Research Before Buying

By Diane Ortiz – President and founder of the Big Apple Motorcycle School

Recently a good friend decided to get back into motorcycling. They had learned to ride six years ago and never rode afterwards.  After some practice and formal training they wanted to get their own bike. Of course, their first question to me was “what should I buy?” It’s the question most asked by new riders and the most difficult to answer. My standard response is “something that fits you well and isn’t too big or powerful, and that you’ll look forward to riding.” They also had a relatively small budget, which meant purchasing a used bike rather than a new one.  So off they went to local dealers looking for the perfect bike at the perfect price.

It’s not any easier than looking for the perfect used car. Many people suggested trying Craig’s List, eBay, Cycle Trader, etc., but a buyer has to be extremely careful these days and have the time and expertise to check the VIN number, condition, etc. of a bike being offered for sale by a stranger. Eventually she found a bike being sold by a friend-of-a-friend that was a few years old with quite a few miles on it, but had one owner, new tires, was meticulously serviced and had lots of upgrades including high-end shocks and locking hard bags. It was a little tall/big for her, but with some practice in a parking lot she got comfortable with it and now she takes it to work and around town with ease. Another successful ending!

If you are ready to buy the used motorcycle you’ve always dreamed of, do your research before making this major purchase. Consider these tips to help you make an educated decision:

  • Decide what type of bike best fits your lifestyle. If you are planning on long rides you may want a touring model with all the bells & whistles (heated grips, seat and foot warmers, surround sound, cruise control, etc.) to make your journey a little more comfortable.
  • Evaluate your riding needs before deciding on which type of used bike to buy. Visit dealerships and/or the websites of various motorcycle manufacturers to learn about what’s out there. You can find information about models and features to help you narrow down your choices.
  • Attend events like Americade where motorcycle enthusiasts (with a motorcycle endorsement on your driver’s license and proper riding gear including helmet and boots) may take test drives offered by several manufacturers.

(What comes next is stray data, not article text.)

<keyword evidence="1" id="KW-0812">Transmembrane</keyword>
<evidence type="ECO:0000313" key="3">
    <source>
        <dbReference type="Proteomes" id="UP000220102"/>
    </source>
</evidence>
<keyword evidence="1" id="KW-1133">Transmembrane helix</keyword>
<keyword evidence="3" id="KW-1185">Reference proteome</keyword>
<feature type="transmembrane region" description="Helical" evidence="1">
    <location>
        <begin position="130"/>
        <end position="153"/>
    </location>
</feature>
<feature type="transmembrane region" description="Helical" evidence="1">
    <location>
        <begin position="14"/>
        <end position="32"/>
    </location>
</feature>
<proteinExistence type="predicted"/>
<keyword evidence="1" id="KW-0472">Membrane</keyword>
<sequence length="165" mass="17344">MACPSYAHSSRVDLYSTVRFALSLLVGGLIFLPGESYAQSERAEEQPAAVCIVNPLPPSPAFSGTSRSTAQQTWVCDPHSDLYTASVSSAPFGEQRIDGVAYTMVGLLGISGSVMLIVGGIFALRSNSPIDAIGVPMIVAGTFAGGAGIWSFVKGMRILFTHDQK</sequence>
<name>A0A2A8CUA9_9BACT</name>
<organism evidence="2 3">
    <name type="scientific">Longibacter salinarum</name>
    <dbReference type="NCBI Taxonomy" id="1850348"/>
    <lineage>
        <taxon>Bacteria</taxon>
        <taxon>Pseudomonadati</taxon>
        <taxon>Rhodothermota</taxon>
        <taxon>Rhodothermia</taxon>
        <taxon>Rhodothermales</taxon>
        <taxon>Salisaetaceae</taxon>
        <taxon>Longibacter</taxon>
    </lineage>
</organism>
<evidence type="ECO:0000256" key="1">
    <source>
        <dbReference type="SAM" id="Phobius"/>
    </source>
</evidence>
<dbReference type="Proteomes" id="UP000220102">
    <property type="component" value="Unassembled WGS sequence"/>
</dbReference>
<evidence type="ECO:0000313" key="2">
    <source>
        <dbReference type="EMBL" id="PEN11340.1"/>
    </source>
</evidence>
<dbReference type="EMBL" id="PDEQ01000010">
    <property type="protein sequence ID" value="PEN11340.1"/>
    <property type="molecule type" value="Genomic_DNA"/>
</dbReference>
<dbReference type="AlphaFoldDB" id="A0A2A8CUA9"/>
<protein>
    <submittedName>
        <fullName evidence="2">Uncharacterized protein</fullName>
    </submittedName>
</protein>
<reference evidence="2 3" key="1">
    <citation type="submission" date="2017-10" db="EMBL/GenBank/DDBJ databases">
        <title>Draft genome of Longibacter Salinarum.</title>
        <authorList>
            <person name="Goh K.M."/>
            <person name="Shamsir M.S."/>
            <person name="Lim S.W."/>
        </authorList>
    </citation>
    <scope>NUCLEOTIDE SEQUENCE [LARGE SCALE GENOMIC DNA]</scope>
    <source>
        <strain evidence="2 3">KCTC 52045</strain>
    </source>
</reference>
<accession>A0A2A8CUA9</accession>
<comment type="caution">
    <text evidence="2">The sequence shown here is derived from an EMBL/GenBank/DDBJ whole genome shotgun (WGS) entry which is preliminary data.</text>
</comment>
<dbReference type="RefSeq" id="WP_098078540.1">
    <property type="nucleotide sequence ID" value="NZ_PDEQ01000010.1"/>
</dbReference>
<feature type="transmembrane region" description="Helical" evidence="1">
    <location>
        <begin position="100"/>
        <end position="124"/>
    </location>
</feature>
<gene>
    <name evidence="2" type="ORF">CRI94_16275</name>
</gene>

• Read other riders’ comments and reviews by visiting motorcycle forums and blogs. While you may not share the same opinions, you may find some of the posts are helpful when considering various models.
  • Talk to your fellow motorcyclists to ask their opinions. You may find the word-of-mouth information you gather personally to be invaluable in your decision-making process.
  • Research the value of the used motorcycle you are considering in the Kelley Blue Book and NADA guides, which provide market pricing. Check local classifieds or visit online vehicle sales and pricing sites.
  •  Inspect the motorcycle before buying, or have a qualified mechanic check it out for you.
  • Test drive the bike.
  • Request a service history. Also, ask if the owner’s manual and factory tool kit are available.
  • Research the title history. Get a copy of the title before committing to purchase the bike. Never buy a used motorcycle without a title, as you will be unable to legally register the motorcycle.

You can get a great deal on a used bike, or new bike, by using common sense and spending some time on research. In the end, it may be the shiny chrome or turn of the handlebar that seals the deal for you. Whatever you buy, as long as it’s in good mechanical condition and fits you well, you’ll enjoy many miles of riding. And the good news is that you can always sell it and get another – or like many of us, keep adding to the fleet!

Ride Safe!